Lerner is also sure to regret admitting “I’m not good at math” even if she is an attorney.
It is difficult to understand how she can say that they were not driven by partisan motives when the victims were of a specific political philosophy. While only speculation, I wonder if some people at the IRS believed that groups which have a philosophical opposition to taxation are more likely to violate tax laws. In the absence of any evidence against these specific groups, that would be wrong. Criticizing the IRS and our tax system should be protected speech under the First Amendment. Advocating change in laws which a group disagrees with is allowed under our system of government and is not evidence in itself that they are violating the laws they want changed.
I might also be over thinking this. It might have been a more visceral and petty reaction, retaliating against those who criticize their organization. That would also be wrong. We do need a full investigation as opposed to speculation as to their motives.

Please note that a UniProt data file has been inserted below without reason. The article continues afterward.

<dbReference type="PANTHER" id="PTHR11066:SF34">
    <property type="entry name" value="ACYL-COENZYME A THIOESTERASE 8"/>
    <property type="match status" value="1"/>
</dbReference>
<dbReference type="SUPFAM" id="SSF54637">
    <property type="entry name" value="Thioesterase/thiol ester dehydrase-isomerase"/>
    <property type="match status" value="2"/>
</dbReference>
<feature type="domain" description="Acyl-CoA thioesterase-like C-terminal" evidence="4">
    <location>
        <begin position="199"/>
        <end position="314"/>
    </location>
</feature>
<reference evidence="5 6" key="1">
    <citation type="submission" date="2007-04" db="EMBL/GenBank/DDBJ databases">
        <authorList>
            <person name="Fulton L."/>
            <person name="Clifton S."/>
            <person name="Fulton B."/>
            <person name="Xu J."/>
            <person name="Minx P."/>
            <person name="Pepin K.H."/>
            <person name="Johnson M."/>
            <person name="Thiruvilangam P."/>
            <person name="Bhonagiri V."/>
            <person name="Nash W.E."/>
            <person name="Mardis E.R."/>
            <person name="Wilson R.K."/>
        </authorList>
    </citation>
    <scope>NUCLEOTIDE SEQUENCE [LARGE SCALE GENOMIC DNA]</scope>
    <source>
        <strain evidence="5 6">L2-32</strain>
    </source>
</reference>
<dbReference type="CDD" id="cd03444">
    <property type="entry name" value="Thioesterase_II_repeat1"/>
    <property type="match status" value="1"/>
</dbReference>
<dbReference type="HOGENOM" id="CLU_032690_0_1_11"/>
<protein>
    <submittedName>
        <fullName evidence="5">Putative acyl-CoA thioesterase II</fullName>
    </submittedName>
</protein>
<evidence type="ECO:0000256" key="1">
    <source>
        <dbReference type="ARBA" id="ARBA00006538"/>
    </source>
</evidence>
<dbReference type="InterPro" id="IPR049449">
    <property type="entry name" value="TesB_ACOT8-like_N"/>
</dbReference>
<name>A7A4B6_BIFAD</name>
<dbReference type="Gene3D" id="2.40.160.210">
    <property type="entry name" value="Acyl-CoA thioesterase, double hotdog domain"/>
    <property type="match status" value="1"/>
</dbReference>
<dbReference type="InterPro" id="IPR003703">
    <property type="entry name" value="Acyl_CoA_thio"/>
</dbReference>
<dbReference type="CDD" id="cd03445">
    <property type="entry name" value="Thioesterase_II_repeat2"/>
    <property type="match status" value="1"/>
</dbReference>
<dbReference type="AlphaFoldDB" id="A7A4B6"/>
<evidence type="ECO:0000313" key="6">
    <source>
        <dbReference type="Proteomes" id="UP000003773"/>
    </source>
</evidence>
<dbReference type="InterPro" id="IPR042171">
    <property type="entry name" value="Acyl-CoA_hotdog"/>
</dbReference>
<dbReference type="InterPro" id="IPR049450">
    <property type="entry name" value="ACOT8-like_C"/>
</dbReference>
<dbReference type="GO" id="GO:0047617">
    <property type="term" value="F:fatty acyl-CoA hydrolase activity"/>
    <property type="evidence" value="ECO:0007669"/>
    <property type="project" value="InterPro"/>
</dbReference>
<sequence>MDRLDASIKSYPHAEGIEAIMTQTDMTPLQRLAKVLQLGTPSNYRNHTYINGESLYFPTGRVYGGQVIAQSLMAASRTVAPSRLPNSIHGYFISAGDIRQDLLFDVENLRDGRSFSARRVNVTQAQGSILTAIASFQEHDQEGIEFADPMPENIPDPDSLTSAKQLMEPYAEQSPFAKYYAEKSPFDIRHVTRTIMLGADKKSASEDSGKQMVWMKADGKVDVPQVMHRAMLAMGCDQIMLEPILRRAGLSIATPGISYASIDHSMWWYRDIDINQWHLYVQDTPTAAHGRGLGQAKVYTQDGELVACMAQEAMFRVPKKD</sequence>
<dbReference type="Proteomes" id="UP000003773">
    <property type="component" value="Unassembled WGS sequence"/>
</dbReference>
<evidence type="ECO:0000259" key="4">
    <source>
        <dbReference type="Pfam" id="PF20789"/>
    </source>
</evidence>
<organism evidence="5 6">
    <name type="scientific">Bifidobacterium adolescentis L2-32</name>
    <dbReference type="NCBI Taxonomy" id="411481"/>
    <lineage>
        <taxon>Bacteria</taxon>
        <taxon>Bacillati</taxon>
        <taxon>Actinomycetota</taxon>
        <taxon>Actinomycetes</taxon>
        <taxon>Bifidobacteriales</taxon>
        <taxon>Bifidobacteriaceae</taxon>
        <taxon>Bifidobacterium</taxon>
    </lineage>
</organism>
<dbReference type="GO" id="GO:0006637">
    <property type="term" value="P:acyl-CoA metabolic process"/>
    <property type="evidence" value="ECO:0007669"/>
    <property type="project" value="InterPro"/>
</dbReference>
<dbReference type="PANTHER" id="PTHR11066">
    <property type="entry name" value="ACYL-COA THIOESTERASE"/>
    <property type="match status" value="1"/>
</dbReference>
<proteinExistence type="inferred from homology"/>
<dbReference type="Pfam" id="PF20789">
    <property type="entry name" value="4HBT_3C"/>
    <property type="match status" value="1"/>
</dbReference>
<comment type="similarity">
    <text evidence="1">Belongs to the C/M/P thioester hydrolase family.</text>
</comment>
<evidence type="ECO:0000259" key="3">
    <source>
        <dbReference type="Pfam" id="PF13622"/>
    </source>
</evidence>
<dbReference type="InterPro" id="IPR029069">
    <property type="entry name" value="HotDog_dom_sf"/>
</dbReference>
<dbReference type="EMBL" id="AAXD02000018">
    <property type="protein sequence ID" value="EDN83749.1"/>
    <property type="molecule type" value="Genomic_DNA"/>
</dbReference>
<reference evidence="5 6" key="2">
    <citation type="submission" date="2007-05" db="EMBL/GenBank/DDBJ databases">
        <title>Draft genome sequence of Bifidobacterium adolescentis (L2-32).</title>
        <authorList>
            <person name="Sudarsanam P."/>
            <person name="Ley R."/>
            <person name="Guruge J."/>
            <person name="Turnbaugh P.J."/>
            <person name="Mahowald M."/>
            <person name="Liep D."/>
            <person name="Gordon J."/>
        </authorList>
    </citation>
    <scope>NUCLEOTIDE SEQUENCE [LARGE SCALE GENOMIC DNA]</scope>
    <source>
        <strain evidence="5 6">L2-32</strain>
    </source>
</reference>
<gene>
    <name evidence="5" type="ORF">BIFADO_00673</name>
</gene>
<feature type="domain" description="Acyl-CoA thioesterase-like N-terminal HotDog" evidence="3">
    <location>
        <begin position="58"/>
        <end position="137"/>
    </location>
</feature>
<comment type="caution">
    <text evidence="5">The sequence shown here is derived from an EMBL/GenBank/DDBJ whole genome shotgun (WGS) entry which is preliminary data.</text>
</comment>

The IRS says that this came from lower level people and was stopped by those higher up. While there is no evidence to question this so far, this also needs to be investigated.
Reaction to this is varied. Mitch McConnell is calling for an investigation, and he is right to do so, even if there is no evidence of a comparison to the Nixon White House. . Hopefully this remains a proper investigation and doesn’t turn it into yet another politicized witch-hunt which Republicans have spent so much time (and tax payer money) conducting.
Portions of the conservative blogosphere are, as would be expected, showing that they are out of touch with reality even on an issue where conservative groups are right. American Thinker writes: